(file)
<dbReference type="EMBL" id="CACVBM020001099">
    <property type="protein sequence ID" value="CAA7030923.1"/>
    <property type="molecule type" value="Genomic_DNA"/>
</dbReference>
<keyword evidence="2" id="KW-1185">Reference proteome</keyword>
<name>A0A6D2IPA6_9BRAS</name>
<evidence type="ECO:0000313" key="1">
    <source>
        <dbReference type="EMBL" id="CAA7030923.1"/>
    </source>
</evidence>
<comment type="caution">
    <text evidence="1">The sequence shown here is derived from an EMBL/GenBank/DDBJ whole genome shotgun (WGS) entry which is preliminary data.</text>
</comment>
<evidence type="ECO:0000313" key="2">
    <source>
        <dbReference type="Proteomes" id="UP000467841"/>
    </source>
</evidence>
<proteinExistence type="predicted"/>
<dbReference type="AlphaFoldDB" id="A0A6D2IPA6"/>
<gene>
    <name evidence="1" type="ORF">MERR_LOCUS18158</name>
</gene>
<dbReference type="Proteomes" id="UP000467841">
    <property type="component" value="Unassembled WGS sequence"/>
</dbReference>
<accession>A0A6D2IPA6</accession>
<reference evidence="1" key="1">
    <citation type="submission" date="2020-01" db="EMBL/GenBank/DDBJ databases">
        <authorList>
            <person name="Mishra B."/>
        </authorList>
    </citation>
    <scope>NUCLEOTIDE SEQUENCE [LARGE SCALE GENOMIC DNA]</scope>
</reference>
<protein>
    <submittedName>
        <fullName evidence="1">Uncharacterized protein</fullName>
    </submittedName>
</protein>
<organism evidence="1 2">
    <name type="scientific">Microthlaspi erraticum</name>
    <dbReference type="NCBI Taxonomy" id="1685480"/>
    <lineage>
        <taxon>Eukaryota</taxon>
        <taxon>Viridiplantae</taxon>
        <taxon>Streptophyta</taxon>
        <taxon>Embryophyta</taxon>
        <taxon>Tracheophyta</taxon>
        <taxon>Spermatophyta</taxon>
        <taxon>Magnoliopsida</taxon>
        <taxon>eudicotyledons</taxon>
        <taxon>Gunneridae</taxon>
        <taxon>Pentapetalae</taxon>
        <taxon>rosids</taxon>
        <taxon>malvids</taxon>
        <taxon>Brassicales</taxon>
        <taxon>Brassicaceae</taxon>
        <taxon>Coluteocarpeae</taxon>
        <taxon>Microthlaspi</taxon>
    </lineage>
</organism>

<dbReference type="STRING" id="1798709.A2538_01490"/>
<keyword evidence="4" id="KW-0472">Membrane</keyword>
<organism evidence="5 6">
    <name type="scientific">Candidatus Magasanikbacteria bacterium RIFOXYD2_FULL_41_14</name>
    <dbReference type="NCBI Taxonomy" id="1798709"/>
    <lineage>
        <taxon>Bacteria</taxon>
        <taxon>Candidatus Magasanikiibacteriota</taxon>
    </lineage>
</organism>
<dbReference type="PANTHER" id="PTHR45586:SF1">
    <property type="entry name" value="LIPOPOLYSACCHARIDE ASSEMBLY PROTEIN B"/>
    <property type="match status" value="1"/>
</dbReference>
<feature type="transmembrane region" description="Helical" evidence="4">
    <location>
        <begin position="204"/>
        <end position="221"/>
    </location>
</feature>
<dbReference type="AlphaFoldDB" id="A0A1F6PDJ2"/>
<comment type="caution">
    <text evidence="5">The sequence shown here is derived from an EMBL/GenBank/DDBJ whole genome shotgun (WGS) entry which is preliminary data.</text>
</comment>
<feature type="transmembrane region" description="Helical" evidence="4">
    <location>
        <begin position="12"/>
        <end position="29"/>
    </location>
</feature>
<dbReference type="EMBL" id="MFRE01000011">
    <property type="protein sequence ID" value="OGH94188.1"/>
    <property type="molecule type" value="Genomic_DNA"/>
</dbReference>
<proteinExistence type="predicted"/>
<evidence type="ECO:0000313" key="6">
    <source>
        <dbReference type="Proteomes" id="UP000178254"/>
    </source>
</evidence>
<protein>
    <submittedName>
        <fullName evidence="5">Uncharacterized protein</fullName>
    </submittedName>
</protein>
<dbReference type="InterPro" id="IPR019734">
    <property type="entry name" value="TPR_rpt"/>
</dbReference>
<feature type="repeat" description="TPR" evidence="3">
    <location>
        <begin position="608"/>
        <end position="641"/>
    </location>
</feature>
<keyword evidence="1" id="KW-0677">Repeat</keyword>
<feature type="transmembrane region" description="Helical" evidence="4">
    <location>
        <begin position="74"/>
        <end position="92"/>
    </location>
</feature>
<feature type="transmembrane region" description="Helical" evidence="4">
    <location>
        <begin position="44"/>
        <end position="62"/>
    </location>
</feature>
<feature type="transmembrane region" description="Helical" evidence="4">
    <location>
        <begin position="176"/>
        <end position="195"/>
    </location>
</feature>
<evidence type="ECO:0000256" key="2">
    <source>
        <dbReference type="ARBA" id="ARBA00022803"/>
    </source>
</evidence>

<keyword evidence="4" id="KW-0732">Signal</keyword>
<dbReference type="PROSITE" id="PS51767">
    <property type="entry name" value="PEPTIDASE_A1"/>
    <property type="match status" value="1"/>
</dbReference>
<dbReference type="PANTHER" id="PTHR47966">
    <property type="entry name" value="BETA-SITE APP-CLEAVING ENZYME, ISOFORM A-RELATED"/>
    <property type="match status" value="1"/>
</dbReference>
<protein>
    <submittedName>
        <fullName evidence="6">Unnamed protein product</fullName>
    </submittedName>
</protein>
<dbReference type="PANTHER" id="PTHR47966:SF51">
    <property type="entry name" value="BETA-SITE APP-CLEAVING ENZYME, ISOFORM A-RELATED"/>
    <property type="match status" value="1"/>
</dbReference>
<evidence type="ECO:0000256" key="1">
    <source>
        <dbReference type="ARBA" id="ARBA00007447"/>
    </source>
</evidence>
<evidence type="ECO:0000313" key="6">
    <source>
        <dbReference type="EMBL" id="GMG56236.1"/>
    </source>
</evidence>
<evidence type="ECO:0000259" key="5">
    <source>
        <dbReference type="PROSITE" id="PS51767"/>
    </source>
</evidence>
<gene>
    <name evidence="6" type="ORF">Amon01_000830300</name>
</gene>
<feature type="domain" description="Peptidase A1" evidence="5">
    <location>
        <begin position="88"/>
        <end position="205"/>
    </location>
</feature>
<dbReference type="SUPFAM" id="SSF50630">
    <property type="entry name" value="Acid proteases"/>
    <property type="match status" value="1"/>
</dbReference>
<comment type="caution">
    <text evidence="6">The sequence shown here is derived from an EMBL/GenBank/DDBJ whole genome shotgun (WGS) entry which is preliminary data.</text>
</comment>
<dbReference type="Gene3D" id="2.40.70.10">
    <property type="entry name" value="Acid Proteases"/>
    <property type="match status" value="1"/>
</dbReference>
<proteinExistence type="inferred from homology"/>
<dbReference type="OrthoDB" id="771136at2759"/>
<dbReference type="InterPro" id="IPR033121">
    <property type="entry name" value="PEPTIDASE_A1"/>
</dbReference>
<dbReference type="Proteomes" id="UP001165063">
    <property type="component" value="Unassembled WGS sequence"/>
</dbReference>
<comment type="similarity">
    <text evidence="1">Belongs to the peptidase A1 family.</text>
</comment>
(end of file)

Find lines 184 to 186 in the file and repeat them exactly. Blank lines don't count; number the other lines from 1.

<dbReference type="SUPFAM" id="SSF50630">
    <property type="entry name" value="Acid proteases"/>
    <property type="match status" value="1"/>